The Warlis or Varlis are an Indian indigenous peoples, who live mostly in Dahanu and Talasari talukas of the northern Thane district, parts of Nashik and Dhule districts of Maharashtra, Valsad District of Gujarat and the union territories of Dadra and Nagar Haveli and Daman and Diu.They have their own beliefs, life, customs and traditions, which is the part of the Composite Hindu Culture. The Warlis speak an unwritten Varli language which belong to the southern zone of the Indo-Aryan languages, mingling Sanskrit, Marathi and Gujarati words. The word Warli is derived from warla, meaning "piece of land" or "field".
Their extremely rudimentary wall paintings use a very basic graphic vocabulary: a circle, a triangle and a square.The circle and triangle come from their observation of nature, the circle representing the sun and the moon, the triangle derived from mountains and pointed trees. Only the square seems to obey a different logic and seems to be a human invention, indicating a sacred enclosure or a piece of land. So the central motive in each ritual painting is the square, known as the "chauk" or "chaukat", mostly of two types: Devchauk and Lagnachauk. Inside a Devchauk, we find Palaghata, the mother goddess, symbolizing fertility.
Significantly, male gods are unusual among the Warli and are frequently related to spirits which have taken human shape. The central motif in these ritual paintings is surrounded by scenes portraying hunting, fishing and farming, festivals and dances, trees and animals. Human and animal bodies are represented by two triangles joined at the tip; the upper triangle depicts the trunk and the lower triangle the pelvis. Their precarious equilibrium symbolizes the balance of the universe, and of the couple, and has the practical and amusing advantage of animating the bodies.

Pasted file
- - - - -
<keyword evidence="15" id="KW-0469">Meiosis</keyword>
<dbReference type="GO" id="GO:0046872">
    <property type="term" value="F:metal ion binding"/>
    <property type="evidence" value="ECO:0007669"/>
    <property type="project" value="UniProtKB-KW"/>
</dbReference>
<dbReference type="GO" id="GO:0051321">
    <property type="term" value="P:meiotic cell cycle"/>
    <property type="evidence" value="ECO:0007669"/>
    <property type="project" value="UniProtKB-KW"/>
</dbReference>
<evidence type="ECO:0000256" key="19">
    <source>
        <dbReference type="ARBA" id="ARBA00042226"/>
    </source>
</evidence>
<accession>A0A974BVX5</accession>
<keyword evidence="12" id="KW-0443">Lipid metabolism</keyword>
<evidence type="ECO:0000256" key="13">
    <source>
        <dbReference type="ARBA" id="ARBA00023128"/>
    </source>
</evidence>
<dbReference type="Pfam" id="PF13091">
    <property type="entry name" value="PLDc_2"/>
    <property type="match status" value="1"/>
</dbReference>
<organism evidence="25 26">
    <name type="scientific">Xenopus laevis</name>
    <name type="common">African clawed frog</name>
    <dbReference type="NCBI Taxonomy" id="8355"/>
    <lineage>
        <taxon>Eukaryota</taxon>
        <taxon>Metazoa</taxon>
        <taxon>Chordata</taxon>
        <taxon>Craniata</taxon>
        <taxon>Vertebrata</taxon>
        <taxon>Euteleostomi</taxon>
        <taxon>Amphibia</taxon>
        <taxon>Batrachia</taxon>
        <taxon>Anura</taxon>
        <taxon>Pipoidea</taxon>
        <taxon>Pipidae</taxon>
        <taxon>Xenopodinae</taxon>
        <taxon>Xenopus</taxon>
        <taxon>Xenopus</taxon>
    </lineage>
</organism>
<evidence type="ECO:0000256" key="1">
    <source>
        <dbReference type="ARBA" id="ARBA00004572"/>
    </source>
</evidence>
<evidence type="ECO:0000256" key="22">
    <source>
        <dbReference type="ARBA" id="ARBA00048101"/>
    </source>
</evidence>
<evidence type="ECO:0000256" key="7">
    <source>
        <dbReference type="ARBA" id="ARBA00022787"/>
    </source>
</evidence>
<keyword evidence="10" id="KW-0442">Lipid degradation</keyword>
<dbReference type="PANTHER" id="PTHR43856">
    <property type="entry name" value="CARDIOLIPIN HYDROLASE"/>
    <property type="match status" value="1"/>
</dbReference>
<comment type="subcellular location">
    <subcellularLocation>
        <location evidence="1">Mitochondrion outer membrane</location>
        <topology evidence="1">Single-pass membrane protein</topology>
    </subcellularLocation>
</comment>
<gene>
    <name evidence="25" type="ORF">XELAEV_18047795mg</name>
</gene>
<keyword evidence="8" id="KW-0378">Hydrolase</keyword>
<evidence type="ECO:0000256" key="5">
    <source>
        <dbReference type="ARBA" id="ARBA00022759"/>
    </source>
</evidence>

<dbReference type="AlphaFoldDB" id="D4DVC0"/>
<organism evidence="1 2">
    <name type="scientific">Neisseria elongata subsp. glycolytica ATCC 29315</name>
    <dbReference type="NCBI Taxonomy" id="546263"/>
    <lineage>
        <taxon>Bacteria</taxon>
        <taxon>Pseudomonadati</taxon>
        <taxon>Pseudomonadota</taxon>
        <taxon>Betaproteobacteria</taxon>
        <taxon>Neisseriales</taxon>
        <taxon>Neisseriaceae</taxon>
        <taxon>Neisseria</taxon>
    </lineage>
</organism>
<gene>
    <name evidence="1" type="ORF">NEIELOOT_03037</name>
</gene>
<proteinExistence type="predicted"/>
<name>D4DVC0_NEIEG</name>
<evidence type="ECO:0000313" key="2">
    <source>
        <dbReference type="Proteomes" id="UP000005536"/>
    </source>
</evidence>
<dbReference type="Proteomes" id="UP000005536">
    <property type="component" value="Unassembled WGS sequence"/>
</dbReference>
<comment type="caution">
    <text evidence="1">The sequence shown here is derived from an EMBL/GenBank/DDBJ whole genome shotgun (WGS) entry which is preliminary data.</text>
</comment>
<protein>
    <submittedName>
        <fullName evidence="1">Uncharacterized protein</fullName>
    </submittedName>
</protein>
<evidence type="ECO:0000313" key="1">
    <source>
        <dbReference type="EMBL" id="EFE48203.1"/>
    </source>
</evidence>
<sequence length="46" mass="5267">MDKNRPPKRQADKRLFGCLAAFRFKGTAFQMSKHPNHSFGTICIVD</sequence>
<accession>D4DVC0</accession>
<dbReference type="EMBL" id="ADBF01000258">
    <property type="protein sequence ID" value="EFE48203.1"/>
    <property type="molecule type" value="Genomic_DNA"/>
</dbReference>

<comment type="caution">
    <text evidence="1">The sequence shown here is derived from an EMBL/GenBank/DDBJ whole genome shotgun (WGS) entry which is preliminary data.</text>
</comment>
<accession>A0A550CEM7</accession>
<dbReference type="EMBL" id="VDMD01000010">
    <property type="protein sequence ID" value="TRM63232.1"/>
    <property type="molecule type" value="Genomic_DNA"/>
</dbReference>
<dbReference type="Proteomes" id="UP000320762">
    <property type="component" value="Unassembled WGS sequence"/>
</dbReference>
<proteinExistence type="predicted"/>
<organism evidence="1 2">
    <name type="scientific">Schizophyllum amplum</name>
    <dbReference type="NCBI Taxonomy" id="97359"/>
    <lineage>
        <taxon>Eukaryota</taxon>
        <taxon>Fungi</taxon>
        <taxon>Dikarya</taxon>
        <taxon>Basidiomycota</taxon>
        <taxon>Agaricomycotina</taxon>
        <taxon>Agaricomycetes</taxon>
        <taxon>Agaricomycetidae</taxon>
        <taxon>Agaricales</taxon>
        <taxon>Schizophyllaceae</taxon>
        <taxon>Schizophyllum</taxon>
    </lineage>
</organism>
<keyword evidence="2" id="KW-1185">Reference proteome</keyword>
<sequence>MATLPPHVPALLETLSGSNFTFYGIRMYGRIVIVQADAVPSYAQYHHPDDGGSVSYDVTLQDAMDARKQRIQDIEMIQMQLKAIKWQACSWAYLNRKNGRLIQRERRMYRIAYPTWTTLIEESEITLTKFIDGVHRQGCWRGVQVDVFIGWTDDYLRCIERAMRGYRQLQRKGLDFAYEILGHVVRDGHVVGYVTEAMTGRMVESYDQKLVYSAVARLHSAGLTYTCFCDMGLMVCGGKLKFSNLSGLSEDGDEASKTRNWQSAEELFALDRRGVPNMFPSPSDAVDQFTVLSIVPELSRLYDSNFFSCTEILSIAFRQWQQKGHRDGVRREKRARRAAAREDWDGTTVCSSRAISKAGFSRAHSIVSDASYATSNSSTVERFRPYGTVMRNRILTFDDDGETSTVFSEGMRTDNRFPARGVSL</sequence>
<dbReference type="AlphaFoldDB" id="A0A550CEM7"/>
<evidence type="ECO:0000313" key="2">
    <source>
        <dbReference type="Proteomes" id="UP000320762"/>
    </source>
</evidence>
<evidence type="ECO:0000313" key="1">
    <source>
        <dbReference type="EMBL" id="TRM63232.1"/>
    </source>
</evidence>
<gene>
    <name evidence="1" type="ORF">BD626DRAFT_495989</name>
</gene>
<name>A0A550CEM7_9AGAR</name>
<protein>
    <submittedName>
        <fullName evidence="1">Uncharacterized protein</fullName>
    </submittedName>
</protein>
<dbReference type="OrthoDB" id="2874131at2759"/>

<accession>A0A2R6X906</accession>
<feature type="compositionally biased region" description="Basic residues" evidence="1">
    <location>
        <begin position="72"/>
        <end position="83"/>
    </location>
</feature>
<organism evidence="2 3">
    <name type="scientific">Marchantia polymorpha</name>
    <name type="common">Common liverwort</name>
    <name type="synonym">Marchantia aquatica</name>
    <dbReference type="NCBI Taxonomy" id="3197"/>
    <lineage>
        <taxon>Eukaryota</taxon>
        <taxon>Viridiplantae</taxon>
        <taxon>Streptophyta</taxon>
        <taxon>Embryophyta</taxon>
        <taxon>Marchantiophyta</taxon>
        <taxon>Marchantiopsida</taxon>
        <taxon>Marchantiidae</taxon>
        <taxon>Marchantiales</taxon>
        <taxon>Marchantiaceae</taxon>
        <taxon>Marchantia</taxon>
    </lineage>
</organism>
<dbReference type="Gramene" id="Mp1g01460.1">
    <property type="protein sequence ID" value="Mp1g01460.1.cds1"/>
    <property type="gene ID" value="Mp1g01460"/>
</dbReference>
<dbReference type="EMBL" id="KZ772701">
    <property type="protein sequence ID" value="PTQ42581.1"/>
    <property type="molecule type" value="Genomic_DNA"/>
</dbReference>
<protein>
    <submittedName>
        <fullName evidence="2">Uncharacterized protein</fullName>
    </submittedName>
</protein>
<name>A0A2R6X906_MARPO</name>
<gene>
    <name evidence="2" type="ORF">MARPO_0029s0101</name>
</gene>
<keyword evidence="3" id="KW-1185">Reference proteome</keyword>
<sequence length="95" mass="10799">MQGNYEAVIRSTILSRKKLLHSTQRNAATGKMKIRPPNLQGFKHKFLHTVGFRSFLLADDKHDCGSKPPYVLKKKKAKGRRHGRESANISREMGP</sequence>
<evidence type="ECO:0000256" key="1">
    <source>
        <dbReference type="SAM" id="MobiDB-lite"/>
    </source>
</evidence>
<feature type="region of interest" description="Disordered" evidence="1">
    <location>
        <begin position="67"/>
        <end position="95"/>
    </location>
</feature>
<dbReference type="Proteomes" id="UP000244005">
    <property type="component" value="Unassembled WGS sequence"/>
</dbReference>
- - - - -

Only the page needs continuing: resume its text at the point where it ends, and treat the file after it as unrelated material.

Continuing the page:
The ritual paintings are usually done inside the huts. The walls are made of a mixture of branches,
earth and cow dung, making a red ochre background for the wall paintings. The Warli use only white for their paintings.Their white pigment is a mixture of rice paste and water with gum as a binding. They use a bamboo stick chewed at the end to make it as supple as a paintbrush. These paintings are done only for special occasions such as weddings or harvests.
To lend authencity to the orginal art form I have used brown/red ochre colored cardstock as the painting background and white acrylic paint instead of rice-gum paste. Also I used a fine brush and a white marker pen instead of bamboo sticks.
Do feel free to drop in your comments. Happy Painting!